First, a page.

Zao Onsen (Zao hotspring) is one of the oldest hot springs in the northeastern part of the Tohoku region, in Yamagata Prefecture. It is claimed that this onsen was discovered some 1,900 years ago.
Zao Onsen is known for its high acidity and it is said that a dip in its waters can heal skin conditions and gastrointestinal disorders. Not that I had any of these health conditions but I made my way to Zao Onsen in summer for some trekking across the volcanic mountains of Zao followed by a relaxing soak in the Zao Onsen waters.
The Zao Resort is dotted with hot spring baths, Japanese-style inns, Western-style pensions, mountain lodges and hotels. You will simply be spoiled for choice when you pick your place to stay.
Come winter and the area becomes the playground of skiers who take advantage of the excellent infrastructure of ski slopes, ropeways and chair lifts. The ski resort spots fifteen slopes and twelve ski courses; it offers something for all levels of mastership of skis and snow boards.
The main attraction in winter are the juhyo, the Zao "snow monsters".
During the warmer season, however, Zao Onsen is equally worth a visit and it is much less crowded! The Zao Mountains are pleasant for hiking and trekking at an easy to medium level of difficulty, or if you are not into mountaineering at all, Zao Onsen is ideal for relaxing in hot spring water.
If I had a hard time selecting my accommodation due to the “Überangebot” (lots of places, and different kinds of places), I was also spoilt for choice when it came to selecting the hot spring bath that I wanted to go to.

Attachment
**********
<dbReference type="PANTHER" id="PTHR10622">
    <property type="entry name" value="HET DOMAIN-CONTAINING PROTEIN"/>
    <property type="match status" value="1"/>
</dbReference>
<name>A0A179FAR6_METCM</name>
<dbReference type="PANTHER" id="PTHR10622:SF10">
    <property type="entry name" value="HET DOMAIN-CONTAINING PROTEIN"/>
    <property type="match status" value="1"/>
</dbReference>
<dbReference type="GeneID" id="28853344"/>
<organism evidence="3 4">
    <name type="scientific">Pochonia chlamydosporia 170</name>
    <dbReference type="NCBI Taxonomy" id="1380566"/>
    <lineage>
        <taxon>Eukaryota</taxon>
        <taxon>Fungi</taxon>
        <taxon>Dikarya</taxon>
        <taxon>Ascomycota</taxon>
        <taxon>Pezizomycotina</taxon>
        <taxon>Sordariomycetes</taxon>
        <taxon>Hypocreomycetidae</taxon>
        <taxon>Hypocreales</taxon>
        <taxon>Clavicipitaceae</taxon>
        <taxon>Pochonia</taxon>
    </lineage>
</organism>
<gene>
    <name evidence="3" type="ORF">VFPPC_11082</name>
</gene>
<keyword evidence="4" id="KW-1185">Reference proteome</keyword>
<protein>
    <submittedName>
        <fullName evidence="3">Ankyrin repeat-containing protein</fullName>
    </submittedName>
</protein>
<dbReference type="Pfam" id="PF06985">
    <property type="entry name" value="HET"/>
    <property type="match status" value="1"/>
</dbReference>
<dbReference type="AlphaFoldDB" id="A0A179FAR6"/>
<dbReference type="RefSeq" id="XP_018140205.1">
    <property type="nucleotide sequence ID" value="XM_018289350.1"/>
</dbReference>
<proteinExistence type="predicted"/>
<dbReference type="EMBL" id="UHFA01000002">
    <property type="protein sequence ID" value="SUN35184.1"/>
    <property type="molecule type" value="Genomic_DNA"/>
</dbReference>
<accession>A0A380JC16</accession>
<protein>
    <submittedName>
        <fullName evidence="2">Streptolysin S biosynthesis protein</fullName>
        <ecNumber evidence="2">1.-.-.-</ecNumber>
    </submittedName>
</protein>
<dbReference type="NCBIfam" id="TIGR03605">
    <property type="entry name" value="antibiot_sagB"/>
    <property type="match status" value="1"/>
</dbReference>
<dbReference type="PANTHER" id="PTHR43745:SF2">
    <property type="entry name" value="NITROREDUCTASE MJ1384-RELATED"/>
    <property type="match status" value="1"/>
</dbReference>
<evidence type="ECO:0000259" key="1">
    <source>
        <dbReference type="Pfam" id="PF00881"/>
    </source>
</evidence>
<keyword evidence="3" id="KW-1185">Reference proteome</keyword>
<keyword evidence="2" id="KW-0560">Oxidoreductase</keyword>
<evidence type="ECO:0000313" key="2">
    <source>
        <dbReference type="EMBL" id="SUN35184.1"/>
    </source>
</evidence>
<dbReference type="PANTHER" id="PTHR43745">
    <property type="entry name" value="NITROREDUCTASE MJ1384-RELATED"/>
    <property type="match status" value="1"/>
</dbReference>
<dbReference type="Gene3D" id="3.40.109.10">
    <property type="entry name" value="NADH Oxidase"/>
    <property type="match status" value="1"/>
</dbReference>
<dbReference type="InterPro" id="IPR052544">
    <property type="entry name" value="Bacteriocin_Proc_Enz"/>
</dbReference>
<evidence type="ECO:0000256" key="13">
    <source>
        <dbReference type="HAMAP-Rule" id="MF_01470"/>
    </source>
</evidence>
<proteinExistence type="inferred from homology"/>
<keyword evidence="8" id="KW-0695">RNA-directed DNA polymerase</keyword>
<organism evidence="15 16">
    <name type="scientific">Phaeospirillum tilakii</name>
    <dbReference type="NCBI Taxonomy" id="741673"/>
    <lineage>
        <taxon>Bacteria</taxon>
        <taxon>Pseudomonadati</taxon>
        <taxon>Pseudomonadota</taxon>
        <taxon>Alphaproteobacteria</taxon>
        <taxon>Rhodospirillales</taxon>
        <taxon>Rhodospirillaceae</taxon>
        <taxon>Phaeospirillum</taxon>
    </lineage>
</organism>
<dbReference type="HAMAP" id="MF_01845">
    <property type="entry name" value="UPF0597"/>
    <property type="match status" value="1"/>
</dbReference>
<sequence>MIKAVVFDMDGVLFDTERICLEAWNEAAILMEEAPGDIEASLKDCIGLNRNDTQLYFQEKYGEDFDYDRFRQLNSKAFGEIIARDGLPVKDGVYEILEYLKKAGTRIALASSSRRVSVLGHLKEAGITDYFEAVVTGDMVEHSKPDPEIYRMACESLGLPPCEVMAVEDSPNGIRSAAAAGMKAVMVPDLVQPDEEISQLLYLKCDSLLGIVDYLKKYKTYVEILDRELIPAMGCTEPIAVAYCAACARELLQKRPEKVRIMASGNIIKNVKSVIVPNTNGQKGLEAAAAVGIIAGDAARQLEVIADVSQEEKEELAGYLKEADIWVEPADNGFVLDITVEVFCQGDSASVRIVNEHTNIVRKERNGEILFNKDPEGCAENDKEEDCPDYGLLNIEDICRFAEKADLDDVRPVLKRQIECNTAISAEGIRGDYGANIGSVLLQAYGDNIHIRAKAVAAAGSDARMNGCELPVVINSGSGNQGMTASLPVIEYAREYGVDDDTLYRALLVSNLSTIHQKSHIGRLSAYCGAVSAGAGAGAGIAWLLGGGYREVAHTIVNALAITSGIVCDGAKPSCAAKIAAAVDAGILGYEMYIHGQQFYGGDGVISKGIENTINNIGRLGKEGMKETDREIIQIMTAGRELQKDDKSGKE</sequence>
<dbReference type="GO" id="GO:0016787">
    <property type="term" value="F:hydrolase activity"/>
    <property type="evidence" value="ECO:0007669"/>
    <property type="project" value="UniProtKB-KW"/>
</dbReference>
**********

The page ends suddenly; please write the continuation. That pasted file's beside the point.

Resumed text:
There are at least six hot spring baths in the town center, two of which are open-air baths.
In addition, there are so-called ashi-no-yu, or foot onsen, where you sit dressed and just bath your feet in onsen water. The usage of ashi-no-yu is free of charge and they make for pleasant resting places when you go for a walk through the onsen resort.
The Zao hot spring baths vary in terms of what they offer. Some are very simple and they just offer a soak in hot water while others are sophisticated and provide you with a spa experience. Opening hours and entrance fees also vary.
I was told that there are three famous outdoor hot spring baths which are Zao Dairotemburo (Zao Big Open-air Bath), Genshichi Roten-no-yu and Shinzaemon-no-yu.
Zao Dairotenburo: This open-air bath is set along a river and it is surrounded by nature. Due to its natural setting, it is closed in winter (Nov-Apr 9-5pm. Yen 450.
Shinzaemon-no-Yu: This is a modern onsen in the middle of the Zao resort. It features a variety of baths, both indoors and outdoors, and it also has a lounge and a restaurant. 10-9pm. Yen 700.
Genshichi Roten no Yu: Located along a river, this is also a modern hot spring bath. 9-9pm (closed on Wednesday mornings). Yen 450.
I went for the Shinzaemon-no-Yu and was not disappointed. During mid-day and in the middle of the week in early autumn I seemed to be the only person in the whole bath. After a hike across the Zao peaks to Okama Crater Lake I felt in need of a good wash followed by stretching out my aching legs in Zao’s healing waters.